At the later nineteenth century many social and economical ideas were developed because of the past revolutions and the present conflict of individuals and organised assemblies. Capitalism, one of these ideas, leads bourgeoisie to dream of a capitalist society in order to advance their maintain lifestyle and gain wealth. This economic system which is dominated by private business and the principles of production are for profit works in side of the bourgeoisies. The employees, working to these businesses, carry out the production but don’t own it. They produce «commodities» as they are called by Marx, which belong to the …show more content…
He distinguished the alienation in labour under capitalism into four types; alienation of the worker from his self, alienation between workers, alienation of the worker from the product and alienation from the act of production itself. To his write “The Holy Family”, Marx says that capitalists and proletarians are equally alienated, but experience their alienation in different ways.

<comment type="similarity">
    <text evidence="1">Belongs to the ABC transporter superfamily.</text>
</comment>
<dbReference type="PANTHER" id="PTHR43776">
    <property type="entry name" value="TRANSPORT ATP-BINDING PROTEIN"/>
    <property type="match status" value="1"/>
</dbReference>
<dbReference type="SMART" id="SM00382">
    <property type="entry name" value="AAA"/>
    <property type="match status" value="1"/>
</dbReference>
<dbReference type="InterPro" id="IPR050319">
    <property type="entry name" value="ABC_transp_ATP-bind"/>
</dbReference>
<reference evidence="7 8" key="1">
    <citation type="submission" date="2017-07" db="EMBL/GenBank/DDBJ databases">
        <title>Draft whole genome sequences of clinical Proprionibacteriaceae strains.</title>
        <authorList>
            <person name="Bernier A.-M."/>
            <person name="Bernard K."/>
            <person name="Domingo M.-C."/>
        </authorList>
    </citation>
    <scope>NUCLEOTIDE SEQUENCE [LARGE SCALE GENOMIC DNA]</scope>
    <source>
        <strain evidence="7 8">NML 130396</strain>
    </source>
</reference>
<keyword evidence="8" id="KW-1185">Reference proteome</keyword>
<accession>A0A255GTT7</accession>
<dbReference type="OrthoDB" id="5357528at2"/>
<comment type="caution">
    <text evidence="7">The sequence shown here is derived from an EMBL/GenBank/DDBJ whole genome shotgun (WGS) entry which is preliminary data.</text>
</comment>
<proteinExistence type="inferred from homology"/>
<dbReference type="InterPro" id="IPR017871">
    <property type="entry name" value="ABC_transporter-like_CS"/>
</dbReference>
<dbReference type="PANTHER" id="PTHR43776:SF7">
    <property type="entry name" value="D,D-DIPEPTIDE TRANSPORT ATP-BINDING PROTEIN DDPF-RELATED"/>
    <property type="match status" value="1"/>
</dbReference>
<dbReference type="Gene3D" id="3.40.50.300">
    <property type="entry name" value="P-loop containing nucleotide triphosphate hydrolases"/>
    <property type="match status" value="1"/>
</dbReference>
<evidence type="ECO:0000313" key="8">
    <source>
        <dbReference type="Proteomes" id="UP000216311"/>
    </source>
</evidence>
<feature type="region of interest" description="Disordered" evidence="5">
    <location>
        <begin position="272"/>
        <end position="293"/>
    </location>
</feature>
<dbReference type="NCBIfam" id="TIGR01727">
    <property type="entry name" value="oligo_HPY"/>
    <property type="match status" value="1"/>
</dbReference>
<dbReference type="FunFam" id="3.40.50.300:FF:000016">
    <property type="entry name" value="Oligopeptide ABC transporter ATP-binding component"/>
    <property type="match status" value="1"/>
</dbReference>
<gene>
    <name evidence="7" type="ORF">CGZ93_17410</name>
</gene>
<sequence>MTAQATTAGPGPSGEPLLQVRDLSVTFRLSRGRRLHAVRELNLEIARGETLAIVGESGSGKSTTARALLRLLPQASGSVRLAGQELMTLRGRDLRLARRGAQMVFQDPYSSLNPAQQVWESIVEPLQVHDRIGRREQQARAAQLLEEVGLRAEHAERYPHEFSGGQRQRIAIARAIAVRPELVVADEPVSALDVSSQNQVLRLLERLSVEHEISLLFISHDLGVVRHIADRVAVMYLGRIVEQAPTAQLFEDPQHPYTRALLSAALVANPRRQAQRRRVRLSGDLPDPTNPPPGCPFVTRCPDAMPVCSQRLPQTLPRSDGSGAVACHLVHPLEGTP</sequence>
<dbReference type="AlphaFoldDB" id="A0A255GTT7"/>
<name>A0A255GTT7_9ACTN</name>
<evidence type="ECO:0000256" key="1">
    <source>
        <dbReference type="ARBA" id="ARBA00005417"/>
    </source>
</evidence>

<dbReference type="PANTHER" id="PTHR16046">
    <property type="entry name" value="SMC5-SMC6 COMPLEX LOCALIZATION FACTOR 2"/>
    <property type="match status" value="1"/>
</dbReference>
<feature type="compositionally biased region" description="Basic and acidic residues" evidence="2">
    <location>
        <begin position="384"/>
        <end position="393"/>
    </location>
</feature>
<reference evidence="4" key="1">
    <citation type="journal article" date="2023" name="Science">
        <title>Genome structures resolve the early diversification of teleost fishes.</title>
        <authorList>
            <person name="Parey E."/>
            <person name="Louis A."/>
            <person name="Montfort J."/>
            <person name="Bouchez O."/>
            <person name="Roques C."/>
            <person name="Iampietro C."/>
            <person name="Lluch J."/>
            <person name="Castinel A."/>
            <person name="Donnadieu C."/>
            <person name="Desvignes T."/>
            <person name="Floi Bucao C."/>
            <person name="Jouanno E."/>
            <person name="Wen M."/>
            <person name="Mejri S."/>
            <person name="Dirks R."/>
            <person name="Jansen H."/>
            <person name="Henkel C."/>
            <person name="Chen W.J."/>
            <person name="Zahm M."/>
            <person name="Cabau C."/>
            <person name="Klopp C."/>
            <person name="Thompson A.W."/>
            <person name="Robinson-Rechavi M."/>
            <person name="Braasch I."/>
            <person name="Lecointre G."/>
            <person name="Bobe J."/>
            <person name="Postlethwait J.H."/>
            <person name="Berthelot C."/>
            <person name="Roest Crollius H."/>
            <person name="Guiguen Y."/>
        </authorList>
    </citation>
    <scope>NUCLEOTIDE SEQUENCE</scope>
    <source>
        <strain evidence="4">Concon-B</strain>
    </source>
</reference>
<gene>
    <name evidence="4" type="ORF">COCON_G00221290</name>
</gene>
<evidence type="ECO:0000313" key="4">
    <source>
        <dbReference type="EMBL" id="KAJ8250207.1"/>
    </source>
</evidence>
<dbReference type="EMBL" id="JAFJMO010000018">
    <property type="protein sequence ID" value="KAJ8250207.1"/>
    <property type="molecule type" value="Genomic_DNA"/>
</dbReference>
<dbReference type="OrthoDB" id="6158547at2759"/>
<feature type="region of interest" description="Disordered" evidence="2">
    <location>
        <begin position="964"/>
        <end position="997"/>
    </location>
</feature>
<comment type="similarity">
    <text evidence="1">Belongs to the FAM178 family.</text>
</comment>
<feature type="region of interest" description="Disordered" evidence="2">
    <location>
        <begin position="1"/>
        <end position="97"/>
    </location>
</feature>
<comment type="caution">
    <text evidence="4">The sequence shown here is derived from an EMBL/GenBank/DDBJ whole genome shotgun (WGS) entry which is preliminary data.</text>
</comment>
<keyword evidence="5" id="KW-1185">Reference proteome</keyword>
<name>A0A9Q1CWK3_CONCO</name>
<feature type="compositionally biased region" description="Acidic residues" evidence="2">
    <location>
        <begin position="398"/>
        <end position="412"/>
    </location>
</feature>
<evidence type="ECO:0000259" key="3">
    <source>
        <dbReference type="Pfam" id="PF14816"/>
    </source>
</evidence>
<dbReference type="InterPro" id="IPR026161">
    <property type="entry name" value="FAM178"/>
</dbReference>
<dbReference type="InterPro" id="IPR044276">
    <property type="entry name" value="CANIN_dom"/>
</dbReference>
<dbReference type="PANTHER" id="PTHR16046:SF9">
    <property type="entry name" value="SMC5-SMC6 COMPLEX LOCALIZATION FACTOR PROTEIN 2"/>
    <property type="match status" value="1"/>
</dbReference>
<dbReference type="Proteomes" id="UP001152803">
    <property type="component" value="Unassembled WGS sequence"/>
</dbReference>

Like the romantic critiques of modern bourgeois civilization, Marx thinks that capitalism introduces the mercenary quantification of social life; a profound deprivation of social relations and a moral regression to pre-capitalist social relations. Since capitalism, is regulated by exchange value and the calculation of profits and the accumulation of capital, tends to dissolve and destroy all qualitative value. He also believed that the power of money is one of the most violent manifestations of capitalist quantification and through the mode of production it denatures all “natural human qualities” in submitting to the money standard.
In a certain sense, capitalism is the omen of historical progress, exemplified by the exponential development of productive forces, thereby creating the material conditions for a new society with solidarity and freedom. But, at the same time, it is also a force of social regression through depressions and crises into the factories. The Great Depression of the 1930s is